This rural house in Switzerland by local studio Architetti Pedrozzi e Diaz Saravia is raised off the hillside on a pair of gigantic concrete columns (+ slideshow).
The single-storey House in Sonvico is constructed on a 20-metre long concrete slab, which is elevated above the ground on one side to line up with the highest level of the site.
"We and the clients both wanted to create a single-storey house," architect Martino Pedrozzi told Dezeen. "Because of the slope, we invented a level section."
Rather than create an entrance at the point where the building meets the ground, Architetti Pedrozzi e Diaz Saravia designed the house with a hollow centre so that residents climb up from underneath to enter. This arrangement also creates a terrace beneath the building with a swimming pool alongside.
Timber-framed windows sit within the houses's chunky concrete frame. White ceramic tiles clad any walls between and feature a mixture of polished and matte finishes.
The rooms of the house are arranged in sequence around the perimeter, while a corridor runs around the inside. There are also circular rooms inside the columns and one contains a staircases so it can double up as a second entrance.
Photography is by Pino Brioschi.
Here's a project description from Architetti Pedrozzi e Diaz Saravia:
House in Sonvico
A one storey house on a quite steep slope. That was the challenge imposed by topography and client. A most welcome challenge of course: to us one storey architecture is the best condition for good architecture. Its solution stays in the section of the project: a big horizontal prestressed slab of fifteen by twenty metres sitting on the natural land on one hand and laying on two gigantic round pillars on the opposite site. Above twenty pillars sustain the roof. Under a main space is created for outdoor living.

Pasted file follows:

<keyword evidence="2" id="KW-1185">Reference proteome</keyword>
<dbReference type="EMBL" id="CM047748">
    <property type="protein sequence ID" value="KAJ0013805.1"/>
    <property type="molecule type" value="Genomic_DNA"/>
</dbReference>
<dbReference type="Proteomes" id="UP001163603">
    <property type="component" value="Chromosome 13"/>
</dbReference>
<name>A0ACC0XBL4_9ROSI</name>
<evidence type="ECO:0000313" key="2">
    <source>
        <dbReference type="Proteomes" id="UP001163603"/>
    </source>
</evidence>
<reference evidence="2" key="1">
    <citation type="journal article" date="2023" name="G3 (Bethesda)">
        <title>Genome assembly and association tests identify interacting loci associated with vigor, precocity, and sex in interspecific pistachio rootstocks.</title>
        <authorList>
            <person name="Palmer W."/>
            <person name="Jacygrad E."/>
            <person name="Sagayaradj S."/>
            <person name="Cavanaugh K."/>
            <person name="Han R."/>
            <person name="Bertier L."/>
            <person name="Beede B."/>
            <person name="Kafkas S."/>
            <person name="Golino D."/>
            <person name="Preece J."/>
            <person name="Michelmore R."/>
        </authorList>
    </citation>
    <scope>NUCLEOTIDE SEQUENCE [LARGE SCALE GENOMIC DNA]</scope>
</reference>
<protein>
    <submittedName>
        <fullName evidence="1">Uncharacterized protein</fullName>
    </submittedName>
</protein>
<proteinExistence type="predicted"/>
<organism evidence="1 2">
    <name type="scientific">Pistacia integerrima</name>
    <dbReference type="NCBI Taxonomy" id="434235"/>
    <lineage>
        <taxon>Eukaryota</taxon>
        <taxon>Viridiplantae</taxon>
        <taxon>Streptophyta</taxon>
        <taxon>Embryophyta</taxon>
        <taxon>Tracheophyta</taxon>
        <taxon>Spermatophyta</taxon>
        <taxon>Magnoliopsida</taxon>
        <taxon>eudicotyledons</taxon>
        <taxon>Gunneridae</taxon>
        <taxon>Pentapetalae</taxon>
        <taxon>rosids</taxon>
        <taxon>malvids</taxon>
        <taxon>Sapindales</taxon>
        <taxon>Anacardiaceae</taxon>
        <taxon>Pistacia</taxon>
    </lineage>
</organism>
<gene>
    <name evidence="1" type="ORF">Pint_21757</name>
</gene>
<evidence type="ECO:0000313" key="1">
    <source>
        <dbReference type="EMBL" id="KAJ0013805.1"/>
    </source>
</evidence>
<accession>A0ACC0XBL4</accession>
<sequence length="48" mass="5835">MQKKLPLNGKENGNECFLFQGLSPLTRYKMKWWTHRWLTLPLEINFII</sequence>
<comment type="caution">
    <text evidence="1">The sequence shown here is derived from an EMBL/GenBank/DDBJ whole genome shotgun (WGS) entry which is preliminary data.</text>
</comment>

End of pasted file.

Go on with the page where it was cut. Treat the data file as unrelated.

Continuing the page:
The house structure is external and integrally made in concrete. None of its parts penetrate the internal insulated spaces that are organised around a central void, between slab and roof. Ceramic white tiles, shiny and opaque defining a graphic pattern, contrast with concrete and enclose the indoor living spaces.
Where the house lays on the ground, there is the access. Descending upstream the slope a big porch introduces the house main door. Inside, the square-shaped ground floor is divided between public and private spaces. Public spaces like entrance hall, living room, dining room and studio are placed in the middle of the sides. Private spaces like bedrooms and kitchen find their place in the corners and when it is necessary can be isolated from the rest.
The central void makes the connection between indoor and outdoor living spaces. A staircase leads down to a paved and partially covered surface integrating a swimming pool, a laying and a dining area, surrounded by an impressive natural environment.
- Apprentice Formation Center by Air Archi…tects
- Nobis Hotel by Claesson Koivisto Rune
- Dezeen's A-Zdvent calendar: Rafael Viño…ly
- Court Housing in Groningen by architecte…n|en|en
- Aggrenad hotel by AND
- Renzo Piano completes extension to Louis… Kahn's Kimbell Art Museum
- The Kimball Art Centre by Brooks + Scarp…a
- Tham & Videgård designs wooden resident…ial towers for Stockholm waterfront
- Slip House by Carl Turner Architects
Sign up for a daily roundup
of all our stories